By: Trinity Clark
The Definition of Hoarding
The definition of hoarding is the difficulty or inability of disposing or separating oneself from personal possessions, regardless of the actual need, use or value of the item. The behavior can have long term detrimental effects that can impact the life of a hoarder and their families emotionally, physiologically, socially, financially and even in some cases legally.
These behaviors may indicate a hoarding issue:
Lack of ability to throw away possessions
Stress and anxiety when discarding of items
Issue with organization of possessions
Unable to know what is valuable to keep or put things
Feelings of embarrassment or distress due to possessions
Uncomfortable with other people touching or moving your items
Obsessive thoughts about needing to keep an item for the future, or running out of an item.
Impairment of living space, health hazards, isolating oneself, relationships suffering from inability to de-clutter, financial difficulties
Reasons People Hoard
Most people that have become hoarders feel their possessions hold more value than they really do. Or they may attach a sentimental value to an item that has no true meaning or sentiment, feel it’s irreplaceable, or is to good of a “deal” or “bargain” to throw away.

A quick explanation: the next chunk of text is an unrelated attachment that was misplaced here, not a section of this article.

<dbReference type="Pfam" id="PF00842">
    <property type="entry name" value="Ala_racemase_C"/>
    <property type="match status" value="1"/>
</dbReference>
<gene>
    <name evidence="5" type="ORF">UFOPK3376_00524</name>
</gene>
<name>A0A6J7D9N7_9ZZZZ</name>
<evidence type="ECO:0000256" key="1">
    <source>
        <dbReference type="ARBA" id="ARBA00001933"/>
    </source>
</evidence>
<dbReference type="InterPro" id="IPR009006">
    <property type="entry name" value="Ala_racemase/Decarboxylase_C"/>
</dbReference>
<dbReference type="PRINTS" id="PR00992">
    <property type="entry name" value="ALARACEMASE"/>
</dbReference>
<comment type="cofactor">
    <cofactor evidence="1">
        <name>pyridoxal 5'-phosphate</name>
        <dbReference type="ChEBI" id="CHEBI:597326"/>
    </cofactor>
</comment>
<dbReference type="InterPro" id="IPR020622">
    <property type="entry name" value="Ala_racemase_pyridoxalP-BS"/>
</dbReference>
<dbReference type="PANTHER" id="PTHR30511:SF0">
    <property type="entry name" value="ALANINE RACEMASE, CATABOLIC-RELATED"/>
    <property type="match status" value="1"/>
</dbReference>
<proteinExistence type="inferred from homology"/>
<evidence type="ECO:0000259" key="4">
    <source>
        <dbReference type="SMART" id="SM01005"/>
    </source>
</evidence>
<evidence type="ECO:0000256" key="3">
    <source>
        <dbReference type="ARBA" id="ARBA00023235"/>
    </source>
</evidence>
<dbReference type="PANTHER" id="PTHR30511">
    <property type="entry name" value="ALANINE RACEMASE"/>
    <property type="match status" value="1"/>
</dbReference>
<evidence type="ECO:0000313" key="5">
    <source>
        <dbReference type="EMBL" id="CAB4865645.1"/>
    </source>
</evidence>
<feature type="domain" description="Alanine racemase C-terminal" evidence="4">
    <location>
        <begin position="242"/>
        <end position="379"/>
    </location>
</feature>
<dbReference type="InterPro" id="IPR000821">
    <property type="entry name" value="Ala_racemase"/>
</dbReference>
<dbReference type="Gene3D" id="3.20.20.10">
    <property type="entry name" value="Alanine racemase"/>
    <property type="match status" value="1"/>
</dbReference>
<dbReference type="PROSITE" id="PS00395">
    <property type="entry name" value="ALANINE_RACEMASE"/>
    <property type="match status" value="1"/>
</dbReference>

Hoarding is most associated with obsessive-compulsive personality disorder (OCPD), obsessive-compulsive disorder (OCD), attention-deficit/hyperactivity disorder (ADHD), and depression. This disorder can either be a stand-alone issue or present a symptom of another disorder.
Diminished Quality of Life
Among hoarders, many live in unhealthy conditions, without proper heat or normal necessary comforts within their home, and have a lack of functional living space to do the obsessive need to collect and hoard items.
Hoarding can cause resentment towards the hoarder and anger and and depression for the hoarder. Living in these types of conditions may lead loss of custody, separation, divorce or eviction.
At Harmony Environmental we treat each and every hoarding situation as a unique situation – because that’s what it is. People who hoard or “collect” excessively have triggers and reasons for doing so, whether they consciously know it or not. People respond to the “de clutter” process differently. Some people feel as if they have suffered a severe loss – while others view it as an opportunity for a fresh start.